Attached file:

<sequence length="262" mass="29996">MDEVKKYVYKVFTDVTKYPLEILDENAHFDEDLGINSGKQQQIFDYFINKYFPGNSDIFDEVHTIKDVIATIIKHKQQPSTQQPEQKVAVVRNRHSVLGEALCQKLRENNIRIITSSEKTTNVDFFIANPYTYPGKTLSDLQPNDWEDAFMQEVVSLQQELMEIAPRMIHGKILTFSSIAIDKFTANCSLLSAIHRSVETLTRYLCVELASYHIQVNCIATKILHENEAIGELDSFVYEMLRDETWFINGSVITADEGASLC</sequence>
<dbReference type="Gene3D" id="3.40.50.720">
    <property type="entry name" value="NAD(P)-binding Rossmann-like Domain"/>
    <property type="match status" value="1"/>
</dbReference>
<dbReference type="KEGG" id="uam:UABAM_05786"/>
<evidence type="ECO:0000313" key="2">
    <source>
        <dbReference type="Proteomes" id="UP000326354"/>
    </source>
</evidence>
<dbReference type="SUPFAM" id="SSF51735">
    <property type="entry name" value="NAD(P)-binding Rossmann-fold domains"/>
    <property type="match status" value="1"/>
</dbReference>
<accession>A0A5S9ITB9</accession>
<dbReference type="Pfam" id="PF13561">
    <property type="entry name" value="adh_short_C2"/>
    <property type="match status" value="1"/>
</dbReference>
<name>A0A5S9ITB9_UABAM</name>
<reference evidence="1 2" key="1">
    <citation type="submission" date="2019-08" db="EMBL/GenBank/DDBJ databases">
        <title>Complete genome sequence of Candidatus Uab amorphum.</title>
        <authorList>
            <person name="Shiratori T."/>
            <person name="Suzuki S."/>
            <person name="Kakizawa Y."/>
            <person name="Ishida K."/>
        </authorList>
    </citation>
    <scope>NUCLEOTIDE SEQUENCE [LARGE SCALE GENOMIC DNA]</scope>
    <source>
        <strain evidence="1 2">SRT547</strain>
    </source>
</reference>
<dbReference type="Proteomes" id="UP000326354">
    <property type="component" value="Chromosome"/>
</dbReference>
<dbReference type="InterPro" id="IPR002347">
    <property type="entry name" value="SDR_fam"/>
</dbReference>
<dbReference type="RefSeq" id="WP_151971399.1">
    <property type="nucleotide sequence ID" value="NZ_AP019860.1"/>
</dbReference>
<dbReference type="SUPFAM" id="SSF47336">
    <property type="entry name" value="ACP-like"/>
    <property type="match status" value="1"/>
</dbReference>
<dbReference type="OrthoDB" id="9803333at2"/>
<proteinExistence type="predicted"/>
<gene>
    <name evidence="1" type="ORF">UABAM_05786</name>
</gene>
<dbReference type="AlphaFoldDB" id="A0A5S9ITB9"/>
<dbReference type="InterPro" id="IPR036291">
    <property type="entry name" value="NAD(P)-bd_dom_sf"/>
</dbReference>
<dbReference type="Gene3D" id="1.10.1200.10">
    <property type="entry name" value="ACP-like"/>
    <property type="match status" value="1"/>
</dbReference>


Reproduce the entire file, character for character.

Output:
<sequence length="262" mass="29996">MDEVKKYVYKVFTDVTKYPLEILDENAHFDEDLGINSGKQQQIFDYFINKYFPGNSDIFDEVHTIKDVIATIIKHKQQPSTQQPEQKVAVVRNRHSVLGEALCQKLRENNIRIITSSEKTTNVDFFIANPYTYPGKTLSDLQPNDWEDAFMQEVVSLQQELMEIAPRMIHGKILTFSSIAIDKFTANCSLLSAIHRSVETLTRYLCVELASYHIQVNCIATKILHENEAIGELDSFVYEMLRDETWFINGSVITADEGASLC</sequence>
<dbReference type="Gene3D" id="3.40.50.720">
    <property type="entry name" value="NAD(P)-binding Rossmann-like Domain"/>
    <property type="match status" value="1"/>
</dbReference>
<dbReference type="KEGG" id="uam:UABAM_05786"/>
<evidence type="ECO:0000313" key="2">
    <source>
        <dbReference type="Proteomes" id="UP000326354"/>
    </source>
</evidence>
<dbReference type="SUPFAM" id="SSF51735">
    <property type="entry name" value="NAD(P)-binding Rossmann-fold domains"/>
    <property type="match status" value="1"/>
</dbReference>
<accession>A0A5S9ITB9</accession>
<dbReference type="Pfam" id="PF13561">
    <property type="entry name" value="adh_short_C2"/>
    <property type="match status" value="1"/>
</dbReference>
<name>A0A5S9ITB9_UABAM</name>
<reference evidence="1 2" key="1">
    <citation type="submission" date="2019-08" db="EMBL/GenBank/DDBJ databases">
        <title>Complete genome sequence of Candidatus Uab amorphum.</title>
        <authorList>
            <person name="Shiratori T."/>
            <person name="Suzuki S."/>
            <person name="Kakizawa Y."/>
            <person name="Ishida K."/>
        </authorList>
    </citation>
    <scope>NUCLEOTIDE SEQUENCE [LARGE SCALE GENOMIC DNA]</scope>
    <source>
        <strain evidence="1 2">SRT547</strain>
    </source>
</reference>
<dbReference type="Proteomes" id="UP000326354">
    <property type="component" value="Chromosome"/>
</dbReference>
<dbReference type="InterPro" id="IPR002347">
    <property type="entry name" value="SDR_fam"/>
</dbReference>
<dbReference type="RefSeq" id="WP_151971399.1">
    <property type="nucleotide sequence ID" value="NZ_AP019860.1"/>
</dbReference>
<dbReference type="SUPFAM" id="SSF47336">
    <property type="entry name" value="ACP-like"/>
    <property type="match status" value="1"/>
</dbReference>
<dbReference type="OrthoDB" id="9803333at2"/>
<proteinExistence type="predicted"/>
<gene>
    <name evidence="1" type="ORF">UABAM_05786</name>
</gene>
<dbReference type="AlphaFoldDB" id="A0A5S9ITB9"/>
<dbReference type="InterPro" id="IPR036291">
    <property type="entry name" value="NAD(P)-bd_dom_sf"/>
</dbReference>
<dbReference type="Gene3D" id="1.10.1200.10">
    <property type="entry name" value="ACP-like"/>
    <property type="match status" value="1"/>
</dbReference>